How she handled the distractions was inspiring | Rare Techy
In Delhi’s Rajendra Nagar and Mukherjee Nagar, hundreds of aspirants prepare for the tough exam for years. Millions of candidates take the UPSC exam every year, but only a few crack the exam and do civil services for the country.
One such inspirational IAS officer is Divya Mittal, District Magistrate of Mirzapur, Uttar Pradesh. Divya Mittal secured 68th All India Rank (AIR) in UPSC CSE 2021.
While some struggle to grasp concepts, some fail to complete the syllabus on time, almost all struggle to concentrate 100 percent on their studies. Divya Mittal, who faced this problem during her preparation days, took to Twitter to share some useful tips to overcome distractions.
Sharing a thread, Divya Mittal wrote, “I cleared the toughest entrance exams in IITs, IIMs, IAS etc. It’s not that I didn’t get distracted while studying, but I overcame that distraction.
I have cleared some of the toughest entrance exams in countries like IITs, IIMs and IAS. Not that I didn’t get distracted while studying, but I overcame those distractions.
Here are a few tips on how to overcome distractions and achieve better focus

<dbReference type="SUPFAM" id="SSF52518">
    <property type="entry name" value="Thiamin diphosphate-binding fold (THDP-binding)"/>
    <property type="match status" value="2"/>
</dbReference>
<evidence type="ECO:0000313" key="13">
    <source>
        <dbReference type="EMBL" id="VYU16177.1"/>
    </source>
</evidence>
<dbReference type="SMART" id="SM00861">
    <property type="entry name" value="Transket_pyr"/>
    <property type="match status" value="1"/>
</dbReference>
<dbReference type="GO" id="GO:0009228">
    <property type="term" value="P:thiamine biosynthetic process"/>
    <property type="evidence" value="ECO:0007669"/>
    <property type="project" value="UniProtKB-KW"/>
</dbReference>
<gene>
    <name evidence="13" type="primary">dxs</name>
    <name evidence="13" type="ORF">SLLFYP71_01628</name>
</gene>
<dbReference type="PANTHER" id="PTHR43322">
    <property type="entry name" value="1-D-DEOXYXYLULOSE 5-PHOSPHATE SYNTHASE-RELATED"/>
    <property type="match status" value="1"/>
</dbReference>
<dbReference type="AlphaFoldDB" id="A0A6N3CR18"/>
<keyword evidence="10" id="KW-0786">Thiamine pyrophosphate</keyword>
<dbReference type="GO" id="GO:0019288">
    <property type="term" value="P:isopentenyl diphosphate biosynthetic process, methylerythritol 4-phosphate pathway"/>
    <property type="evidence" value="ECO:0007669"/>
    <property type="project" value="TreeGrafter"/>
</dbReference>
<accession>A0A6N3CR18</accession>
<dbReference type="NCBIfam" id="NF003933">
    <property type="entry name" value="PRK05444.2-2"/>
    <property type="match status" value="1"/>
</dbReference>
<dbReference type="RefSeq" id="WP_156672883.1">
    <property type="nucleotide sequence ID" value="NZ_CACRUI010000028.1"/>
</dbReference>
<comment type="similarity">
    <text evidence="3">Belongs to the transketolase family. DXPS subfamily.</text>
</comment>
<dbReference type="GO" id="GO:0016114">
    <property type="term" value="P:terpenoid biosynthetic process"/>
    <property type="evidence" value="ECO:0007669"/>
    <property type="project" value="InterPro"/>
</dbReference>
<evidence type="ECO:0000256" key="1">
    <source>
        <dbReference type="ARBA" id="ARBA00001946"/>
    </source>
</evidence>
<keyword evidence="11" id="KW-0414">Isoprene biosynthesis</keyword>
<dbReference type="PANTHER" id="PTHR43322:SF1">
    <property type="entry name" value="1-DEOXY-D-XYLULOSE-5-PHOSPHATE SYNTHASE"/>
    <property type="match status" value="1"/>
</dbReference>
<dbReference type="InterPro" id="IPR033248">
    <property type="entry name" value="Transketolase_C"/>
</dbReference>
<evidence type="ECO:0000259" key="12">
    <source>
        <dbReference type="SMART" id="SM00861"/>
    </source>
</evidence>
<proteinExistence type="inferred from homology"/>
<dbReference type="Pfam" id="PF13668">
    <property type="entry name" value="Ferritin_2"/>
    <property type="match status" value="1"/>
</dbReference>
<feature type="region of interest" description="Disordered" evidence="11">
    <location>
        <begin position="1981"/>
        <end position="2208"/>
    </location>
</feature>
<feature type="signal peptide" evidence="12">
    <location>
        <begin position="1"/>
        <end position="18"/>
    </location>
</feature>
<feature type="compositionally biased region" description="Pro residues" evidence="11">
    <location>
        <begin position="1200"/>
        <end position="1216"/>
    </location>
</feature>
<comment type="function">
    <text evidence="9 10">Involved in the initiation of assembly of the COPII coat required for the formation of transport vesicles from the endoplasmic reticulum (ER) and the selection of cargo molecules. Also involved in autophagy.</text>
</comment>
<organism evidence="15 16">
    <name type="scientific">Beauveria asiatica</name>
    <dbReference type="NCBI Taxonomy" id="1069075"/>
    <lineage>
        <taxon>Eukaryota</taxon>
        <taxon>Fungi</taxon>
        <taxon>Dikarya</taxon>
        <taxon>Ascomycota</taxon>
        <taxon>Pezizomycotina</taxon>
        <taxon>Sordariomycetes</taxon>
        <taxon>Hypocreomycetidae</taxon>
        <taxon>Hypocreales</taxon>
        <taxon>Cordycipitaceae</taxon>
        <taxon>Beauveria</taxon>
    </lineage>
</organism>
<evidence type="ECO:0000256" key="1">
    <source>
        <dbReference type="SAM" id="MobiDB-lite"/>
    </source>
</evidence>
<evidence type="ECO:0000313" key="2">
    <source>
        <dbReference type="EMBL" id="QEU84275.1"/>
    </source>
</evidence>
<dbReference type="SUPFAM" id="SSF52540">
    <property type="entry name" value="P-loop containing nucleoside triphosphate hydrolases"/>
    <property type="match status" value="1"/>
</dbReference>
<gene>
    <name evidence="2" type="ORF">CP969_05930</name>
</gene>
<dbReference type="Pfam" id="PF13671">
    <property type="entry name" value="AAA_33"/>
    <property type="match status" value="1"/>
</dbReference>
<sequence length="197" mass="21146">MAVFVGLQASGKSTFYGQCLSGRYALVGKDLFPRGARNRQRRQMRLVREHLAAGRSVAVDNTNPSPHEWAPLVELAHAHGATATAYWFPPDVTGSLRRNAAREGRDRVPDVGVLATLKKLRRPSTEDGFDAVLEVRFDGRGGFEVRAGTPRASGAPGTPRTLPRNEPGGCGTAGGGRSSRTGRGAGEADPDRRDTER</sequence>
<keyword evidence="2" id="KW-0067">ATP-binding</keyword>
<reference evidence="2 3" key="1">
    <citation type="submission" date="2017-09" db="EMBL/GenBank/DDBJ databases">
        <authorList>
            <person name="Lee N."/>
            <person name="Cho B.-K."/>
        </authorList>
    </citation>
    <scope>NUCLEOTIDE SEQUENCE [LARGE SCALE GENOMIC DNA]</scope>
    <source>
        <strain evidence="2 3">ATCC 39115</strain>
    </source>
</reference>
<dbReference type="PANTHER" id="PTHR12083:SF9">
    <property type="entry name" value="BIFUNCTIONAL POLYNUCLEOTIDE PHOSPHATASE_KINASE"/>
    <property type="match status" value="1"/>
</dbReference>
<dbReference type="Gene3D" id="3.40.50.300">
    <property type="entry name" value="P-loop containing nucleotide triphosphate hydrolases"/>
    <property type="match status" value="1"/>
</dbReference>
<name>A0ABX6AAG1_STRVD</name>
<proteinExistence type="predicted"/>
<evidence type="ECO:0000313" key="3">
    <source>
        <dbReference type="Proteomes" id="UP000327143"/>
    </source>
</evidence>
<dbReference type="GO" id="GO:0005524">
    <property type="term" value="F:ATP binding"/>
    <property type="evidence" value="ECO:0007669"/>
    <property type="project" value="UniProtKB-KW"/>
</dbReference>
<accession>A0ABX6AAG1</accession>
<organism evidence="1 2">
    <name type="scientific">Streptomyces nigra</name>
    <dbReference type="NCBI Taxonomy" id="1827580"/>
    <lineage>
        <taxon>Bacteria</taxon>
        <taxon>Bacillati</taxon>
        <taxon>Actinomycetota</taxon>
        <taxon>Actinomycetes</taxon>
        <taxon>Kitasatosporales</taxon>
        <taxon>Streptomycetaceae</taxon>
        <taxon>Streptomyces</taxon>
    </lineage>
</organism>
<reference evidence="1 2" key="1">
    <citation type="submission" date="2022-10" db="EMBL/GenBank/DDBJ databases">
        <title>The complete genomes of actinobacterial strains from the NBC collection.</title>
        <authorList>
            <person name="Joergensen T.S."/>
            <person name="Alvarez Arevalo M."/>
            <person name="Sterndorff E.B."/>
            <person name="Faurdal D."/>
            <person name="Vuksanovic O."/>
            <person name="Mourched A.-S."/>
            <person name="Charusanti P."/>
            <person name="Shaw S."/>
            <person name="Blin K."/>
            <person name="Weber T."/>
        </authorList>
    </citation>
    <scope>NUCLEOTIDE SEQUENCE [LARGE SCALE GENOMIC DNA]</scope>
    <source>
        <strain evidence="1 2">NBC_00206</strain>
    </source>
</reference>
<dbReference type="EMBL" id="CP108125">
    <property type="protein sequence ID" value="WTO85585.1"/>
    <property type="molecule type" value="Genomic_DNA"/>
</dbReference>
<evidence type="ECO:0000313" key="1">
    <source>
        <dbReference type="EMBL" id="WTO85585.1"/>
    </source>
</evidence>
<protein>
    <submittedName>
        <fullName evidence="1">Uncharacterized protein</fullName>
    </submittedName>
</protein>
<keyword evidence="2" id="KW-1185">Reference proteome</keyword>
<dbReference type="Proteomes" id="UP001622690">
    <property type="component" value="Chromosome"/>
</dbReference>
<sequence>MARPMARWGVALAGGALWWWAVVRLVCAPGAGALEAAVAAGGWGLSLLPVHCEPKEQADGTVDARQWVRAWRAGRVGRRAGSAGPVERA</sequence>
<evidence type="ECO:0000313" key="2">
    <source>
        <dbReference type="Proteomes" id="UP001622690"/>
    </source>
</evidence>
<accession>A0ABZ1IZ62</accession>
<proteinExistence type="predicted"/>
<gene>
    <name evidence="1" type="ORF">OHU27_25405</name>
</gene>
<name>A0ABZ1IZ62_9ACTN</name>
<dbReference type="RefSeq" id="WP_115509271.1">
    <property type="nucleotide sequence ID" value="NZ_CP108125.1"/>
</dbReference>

A Thread – Divya Mittal (@divyamittal_IAS) October 29, 2022
Read: IAS Success Story: Meet Samyak Jain, a visually impaired JNU alumnus who scored an AIR 7 in UPSC
She shared tips to stay focused during UPSC preparation:
Avoid using phones
Check your phone usage and the apps you spent time on every week. Often you don’t know how much time you waste on mobile apps. Mittal said, “Switch off the internet and keep your phone away from you while studying. You can lock it and leave it with a parent/friend. The sky won’t fall while studying, if something is essential you will get it. The message.”
“Use apps like Blackout to block internet for at least 6 hours every day. Force yourself to study during that time. It’s not a free app, but it’s very effective. If it blacks out the phone, you can’t go. Back to the period,” she added.
Early morning study
“Loud, keep the alarm away from you. Most likely if you get out of bed to turn off the alarm, you’ll decide not to go to bed and study. Early morning study is best these days, especially like that. Fewer distractions.”
Keep the sessions short and focused
“Do 90-min/2-hour intensely focused sessions and take a 15-min break after each session. You cannot sustain focus for more than that at one go. Measure the session. Do nothing but study until the alarm goes off,” the IAS tweeted.